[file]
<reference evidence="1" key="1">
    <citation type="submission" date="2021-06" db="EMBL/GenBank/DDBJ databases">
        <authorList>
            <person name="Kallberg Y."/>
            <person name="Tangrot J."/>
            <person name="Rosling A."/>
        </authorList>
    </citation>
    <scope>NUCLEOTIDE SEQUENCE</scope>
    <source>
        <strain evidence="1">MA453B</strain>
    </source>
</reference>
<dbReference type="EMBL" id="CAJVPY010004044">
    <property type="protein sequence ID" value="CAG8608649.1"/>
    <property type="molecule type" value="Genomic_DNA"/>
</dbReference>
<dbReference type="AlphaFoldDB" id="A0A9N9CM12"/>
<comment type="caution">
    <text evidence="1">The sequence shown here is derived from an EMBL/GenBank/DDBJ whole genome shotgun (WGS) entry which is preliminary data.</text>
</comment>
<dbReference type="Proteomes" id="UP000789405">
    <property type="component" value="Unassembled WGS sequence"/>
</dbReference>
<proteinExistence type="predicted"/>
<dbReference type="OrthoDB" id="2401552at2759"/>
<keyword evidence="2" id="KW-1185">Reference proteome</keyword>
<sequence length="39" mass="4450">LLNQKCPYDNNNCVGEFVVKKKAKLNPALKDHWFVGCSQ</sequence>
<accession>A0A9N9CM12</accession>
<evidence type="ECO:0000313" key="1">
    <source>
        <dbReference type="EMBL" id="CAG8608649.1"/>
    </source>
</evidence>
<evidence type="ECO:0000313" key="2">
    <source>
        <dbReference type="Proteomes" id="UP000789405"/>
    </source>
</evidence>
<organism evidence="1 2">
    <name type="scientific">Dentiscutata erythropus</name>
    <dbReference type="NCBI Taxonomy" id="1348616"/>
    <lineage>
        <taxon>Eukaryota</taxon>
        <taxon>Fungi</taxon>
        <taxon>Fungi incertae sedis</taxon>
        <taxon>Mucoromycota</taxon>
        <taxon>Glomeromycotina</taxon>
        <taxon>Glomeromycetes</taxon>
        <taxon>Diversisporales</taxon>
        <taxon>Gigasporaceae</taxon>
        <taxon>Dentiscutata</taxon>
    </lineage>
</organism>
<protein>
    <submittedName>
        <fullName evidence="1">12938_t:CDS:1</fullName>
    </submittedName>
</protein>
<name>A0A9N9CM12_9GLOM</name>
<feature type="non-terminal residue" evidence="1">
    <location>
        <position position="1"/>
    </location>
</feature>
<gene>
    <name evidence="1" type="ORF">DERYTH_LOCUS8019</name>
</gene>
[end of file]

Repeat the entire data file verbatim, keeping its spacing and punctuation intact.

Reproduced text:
<reference evidence="1" key="1">
    <citation type="submission" date="2021-06" db="EMBL/GenBank/DDBJ databases">
        <authorList>
            <person name="Kallberg Y."/>
            <person name="Tangrot J."/>
            <person name="Rosling A."/>
        </authorList>
    </citation>
    <scope>NUCLEOTIDE SEQUENCE</scope>
    <source>
        <strain evidence="1">MA453B</strain>
    </source>
</reference>
<dbReference type="EMBL" id="CAJVPY010004044">
    <property type="protein sequence ID" value="CAG8608649.1"/>
    <property type="molecule type" value="Genomic_DNA"/>
</dbReference>
<dbReference type="AlphaFoldDB" id="A0A9N9CM12"/>
<comment type="caution">
    <text evidence="1">The sequence shown here is derived from an EMBL/GenBank/DDBJ whole genome shotgun (WGS) entry which is preliminary data.</text>
</comment>
<dbReference type="Proteomes" id="UP000789405">
    <property type="component" value="Unassembled WGS sequence"/>
</dbReference>
<proteinExistence type="predicted"/>
<dbReference type="OrthoDB" id="2401552at2759"/>
<keyword evidence="2" id="KW-1185">Reference proteome</keyword>
<sequence length="39" mass="4450">LLNQKCPYDNNNCVGEFVVKKKAKLNPALKDHWFVGCSQ</sequence>
<accession>A0A9N9CM12</accession>
<evidence type="ECO:0000313" key="1">
    <source>
        <dbReference type="EMBL" id="CAG8608649.1"/>
    </source>
</evidence>
<evidence type="ECO:0000313" key="2">
    <source>
        <dbReference type="Proteomes" id="UP000789405"/>
    </source>
</evidence>
<organism evidence="1 2">
    <name type="scientific">Dentiscutata erythropus</name>
    <dbReference type="NCBI Taxonomy" id="1348616"/>
    <lineage>
        <taxon>Eukaryota</taxon>
        <taxon>Fungi</taxon>
        <taxon>Fungi incertae sedis</taxon>
        <taxon>Mucoromycota</taxon>
        <taxon>Glomeromycotina</taxon>
        <taxon>Glomeromycetes</taxon>
        <taxon>Diversisporales</taxon>
        <taxon>Gigasporaceae</taxon>
        <taxon>Dentiscutata</taxon>
    </lineage>
</organism>
<protein>
    <submittedName>
        <fullName evidence="1">12938_t:CDS:1</fullName>
    </submittedName>
</protein>
<name>A0A9N9CM12_9GLOM</name>
<feature type="non-terminal residue" evidence="1">
    <location>
        <position position="1"/>
    </location>
</feature>
<gene>
    <name evidence="1" type="ORF">DERYTH_LOCUS8019</name>
</gene>